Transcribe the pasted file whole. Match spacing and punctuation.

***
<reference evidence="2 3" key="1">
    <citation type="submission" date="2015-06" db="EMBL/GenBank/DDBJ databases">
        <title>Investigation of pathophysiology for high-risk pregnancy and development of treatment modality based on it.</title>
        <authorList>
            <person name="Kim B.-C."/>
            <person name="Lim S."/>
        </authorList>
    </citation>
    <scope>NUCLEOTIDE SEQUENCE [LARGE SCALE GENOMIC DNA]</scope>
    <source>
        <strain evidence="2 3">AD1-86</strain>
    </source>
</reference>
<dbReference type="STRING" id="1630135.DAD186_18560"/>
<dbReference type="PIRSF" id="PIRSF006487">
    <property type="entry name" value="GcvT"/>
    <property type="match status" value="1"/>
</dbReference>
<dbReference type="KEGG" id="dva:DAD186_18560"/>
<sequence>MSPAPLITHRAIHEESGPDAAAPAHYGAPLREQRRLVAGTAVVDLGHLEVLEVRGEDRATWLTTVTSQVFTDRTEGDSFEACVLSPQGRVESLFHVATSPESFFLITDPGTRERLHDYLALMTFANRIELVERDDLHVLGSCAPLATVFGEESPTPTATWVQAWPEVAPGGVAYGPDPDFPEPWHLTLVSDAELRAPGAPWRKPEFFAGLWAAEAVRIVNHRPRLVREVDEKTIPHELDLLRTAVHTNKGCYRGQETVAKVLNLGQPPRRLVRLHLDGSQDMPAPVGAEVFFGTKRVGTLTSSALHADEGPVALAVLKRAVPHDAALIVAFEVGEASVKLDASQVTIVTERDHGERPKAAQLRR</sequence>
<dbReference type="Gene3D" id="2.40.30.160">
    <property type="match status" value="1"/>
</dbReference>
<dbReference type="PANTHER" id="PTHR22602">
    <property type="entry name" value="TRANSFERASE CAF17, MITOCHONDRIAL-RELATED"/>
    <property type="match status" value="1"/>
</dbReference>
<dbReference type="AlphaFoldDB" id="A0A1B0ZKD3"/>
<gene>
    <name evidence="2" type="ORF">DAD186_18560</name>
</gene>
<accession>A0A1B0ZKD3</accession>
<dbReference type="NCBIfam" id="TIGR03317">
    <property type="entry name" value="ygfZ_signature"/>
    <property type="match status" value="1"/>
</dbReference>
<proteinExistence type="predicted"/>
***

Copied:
<reference evidence="2 3" key="1">
    <citation type="submission" date="2015-06" db="EMBL/GenBank/DDBJ databases">
        <title>Investigation of pathophysiology for high-risk pregnancy and development of treatment modality based on it.</title>
        <authorList>
            <person name="Kim B.-C."/>
            <person name="Lim S."/>
        </authorList>
    </citation>
    <scope>NUCLEOTIDE SEQUENCE [LARGE SCALE GENOMIC DNA]</scope>
    <source>
        <strain evidence="2 3">AD1-86</strain>
    </source>
</reference>
<dbReference type="STRING" id="1630135.DAD186_18560"/>
<dbReference type="PIRSF" id="PIRSF006487">
    <property type="entry name" value="GcvT"/>
    <property type="match status" value="1"/>
</dbReference>
<dbReference type="KEGG" id="dva:DAD186_18560"/>
<sequence>MSPAPLITHRAIHEESGPDAAAPAHYGAPLREQRRLVAGTAVVDLGHLEVLEVRGEDRATWLTTVTSQVFTDRTEGDSFEACVLSPQGRVESLFHVATSPESFFLITDPGTRERLHDYLALMTFANRIELVERDDLHVLGSCAPLATVFGEESPTPTATWVQAWPEVAPGGVAYGPDPDFPEPWHLTLVSDAELRAPGAPWRKPEFFAGLWAAEAVRIVNHRPRLVREVDEKTIPHELDLLRTAVHTNKGCYRGQETVAKVLNLGQPPRRLVRLHLDGSQDMPAPVGAEVFFGTKRVGTLTSSALHADEGPVALAVLKRAVPHDAALIVAFEVGEASVKLDASQVTIVTERDHGERPKAAQLRR</sequence>
<dbReference type="Gene3D" id="2.40.30.160">
    <property type="match status" value="1"/>
</dbReference>
<dbReference type="PANTHER" id="PTHR22602">
    <property type="entry name" value="TRANSFERASE CAF17, MITOCHONDRIAL-RELATED"/>
    <property type="match status" value="1"/>
</dbReference>
<dbReference type="AlphaFoldDB" id="A0A1B0ZKD3"/>
<gene>
    <name evidence="2" type="ORF">DAD186_18560</name>
</gene>
<accession>A0A1B0ZKD3</accession>
<dbReference type="NCBIfam" id="TIGR03317">
    <property type="entry name" value="ygfZ_signature"/>
    <property type="match status" value="1"/>
</dbReference>
<proteinExistence type="predicted"/>